Bio / Text:
Service No: 162239
Maurice FREEMAN DFC
Flying Officer Maurice FREEMAN (162239), R.A.F.V.R., 241 Sqn. DFC Citation
This officer has participated in a large number of sorties and has consistently displayed skill and courage of a high standard.
In January, 1945, Flying Officer Freeman was detailed for a reconnaissance, covering an enemy waterway.
During the operation the aircraft was subjected to considerable anti-aircraft fire.
Just before leaving the target his aircraft was hit. One engine was damaged. In spite of this. Flying Officer Freeman flew safely to base.
He had secured valuable information. This officer has invariably displayed the greatest resolution.
From the National Archives AIR/27/146 241 Squadron ORB
9th Jan 1945 OPERATIONS
F/O M.FREEMAN (162239) and his No.2 took off this morning on a rather special Tac/R between LAKE COMACCIO and the sea. It had been thought that the Germans had been pulling out along this small causeway and our Tac/R Section confirmed this. Unfortunately whilst flying at about 100 feet to recce a very small bridge F/O FREEMAN was hit by 20mm fire in the glycol system. He was lucky enough to bale out and make our own lines. F/O.FREEMAN's No.2 did not actually see F/O FREEMAN's parachute open so two aircraft were sent out immediately to make sure he wasn't in the sea. They came back without anything to report.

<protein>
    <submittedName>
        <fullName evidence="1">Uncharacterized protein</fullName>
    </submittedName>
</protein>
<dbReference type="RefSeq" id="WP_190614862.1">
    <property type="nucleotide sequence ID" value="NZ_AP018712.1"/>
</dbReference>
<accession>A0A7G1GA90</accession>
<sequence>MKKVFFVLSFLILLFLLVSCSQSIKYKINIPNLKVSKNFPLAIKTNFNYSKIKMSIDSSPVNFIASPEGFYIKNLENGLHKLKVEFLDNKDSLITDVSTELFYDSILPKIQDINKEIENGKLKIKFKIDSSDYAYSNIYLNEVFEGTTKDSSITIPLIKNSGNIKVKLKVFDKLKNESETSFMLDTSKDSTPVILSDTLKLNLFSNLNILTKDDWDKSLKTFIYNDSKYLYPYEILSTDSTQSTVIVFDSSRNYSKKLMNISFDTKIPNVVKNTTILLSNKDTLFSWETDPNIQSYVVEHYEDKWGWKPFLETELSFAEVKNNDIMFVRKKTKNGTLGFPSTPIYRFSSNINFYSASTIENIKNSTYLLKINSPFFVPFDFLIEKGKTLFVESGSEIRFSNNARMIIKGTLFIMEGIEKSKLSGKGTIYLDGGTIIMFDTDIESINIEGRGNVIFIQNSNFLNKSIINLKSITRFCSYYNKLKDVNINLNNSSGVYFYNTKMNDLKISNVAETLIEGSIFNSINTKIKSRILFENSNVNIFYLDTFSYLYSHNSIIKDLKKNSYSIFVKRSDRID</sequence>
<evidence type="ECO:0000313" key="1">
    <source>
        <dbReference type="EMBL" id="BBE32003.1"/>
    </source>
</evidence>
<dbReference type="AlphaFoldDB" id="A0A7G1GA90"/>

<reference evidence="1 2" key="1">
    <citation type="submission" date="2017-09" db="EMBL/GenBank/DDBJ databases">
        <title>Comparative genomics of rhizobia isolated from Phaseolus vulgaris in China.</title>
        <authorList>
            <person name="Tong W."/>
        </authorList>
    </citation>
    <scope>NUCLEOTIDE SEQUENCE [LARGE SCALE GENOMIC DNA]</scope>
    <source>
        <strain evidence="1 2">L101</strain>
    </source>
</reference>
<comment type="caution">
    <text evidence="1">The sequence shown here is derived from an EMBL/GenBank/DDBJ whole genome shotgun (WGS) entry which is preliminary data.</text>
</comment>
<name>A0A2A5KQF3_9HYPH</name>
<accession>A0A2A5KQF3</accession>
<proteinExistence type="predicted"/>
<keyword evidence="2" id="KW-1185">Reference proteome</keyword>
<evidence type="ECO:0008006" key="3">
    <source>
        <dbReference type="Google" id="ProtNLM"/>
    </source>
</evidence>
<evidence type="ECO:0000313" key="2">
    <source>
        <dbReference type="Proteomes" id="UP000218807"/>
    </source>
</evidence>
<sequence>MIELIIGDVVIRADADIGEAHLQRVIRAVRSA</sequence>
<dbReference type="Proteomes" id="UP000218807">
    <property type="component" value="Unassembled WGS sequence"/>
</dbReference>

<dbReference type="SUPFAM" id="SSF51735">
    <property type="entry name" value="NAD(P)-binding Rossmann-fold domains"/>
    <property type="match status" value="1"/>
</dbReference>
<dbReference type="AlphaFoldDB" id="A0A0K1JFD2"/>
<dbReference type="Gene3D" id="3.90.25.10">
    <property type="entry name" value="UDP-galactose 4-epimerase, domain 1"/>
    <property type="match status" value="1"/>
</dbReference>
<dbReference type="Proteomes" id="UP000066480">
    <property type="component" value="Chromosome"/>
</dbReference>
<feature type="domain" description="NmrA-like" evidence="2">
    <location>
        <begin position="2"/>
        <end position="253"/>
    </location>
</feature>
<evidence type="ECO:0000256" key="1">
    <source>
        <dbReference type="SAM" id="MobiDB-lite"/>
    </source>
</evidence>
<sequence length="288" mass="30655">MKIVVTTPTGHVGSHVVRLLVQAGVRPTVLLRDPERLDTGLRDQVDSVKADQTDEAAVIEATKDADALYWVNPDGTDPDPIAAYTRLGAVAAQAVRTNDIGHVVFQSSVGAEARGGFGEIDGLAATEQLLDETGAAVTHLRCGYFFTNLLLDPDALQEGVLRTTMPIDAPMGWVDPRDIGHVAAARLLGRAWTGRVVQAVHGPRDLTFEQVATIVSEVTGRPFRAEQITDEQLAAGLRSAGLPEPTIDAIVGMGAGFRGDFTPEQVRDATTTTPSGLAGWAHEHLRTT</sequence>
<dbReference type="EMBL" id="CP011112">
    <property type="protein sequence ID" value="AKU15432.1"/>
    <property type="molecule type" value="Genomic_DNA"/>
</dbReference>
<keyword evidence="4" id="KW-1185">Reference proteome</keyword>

9th Jan 1945 ADMINISTRATIVE AND PERSONNEL
This morning the Squadron was rather shaken by the fact that Maurice Freeman's parachute had not been seen to open and he was presumed missing by everyone. However about 1230 hours F/O.FREEMAN riding in a Canadian armoured car, drove up to the Mess.
From his story his baling out was absolutely copybook except for one rather important point. Whilst falling free he spent a lot of time trying to find the ring and consequently his parachute did not open until under a thousand feet. However "Lady Luck" was again in his side as his parachute caught on trees and house roofs and lowered him very gently to the ground. An Italian woman supplied him with a pair of shoes as he had lost his flying boots during the drop, and from then on the Canadians looked after him very well.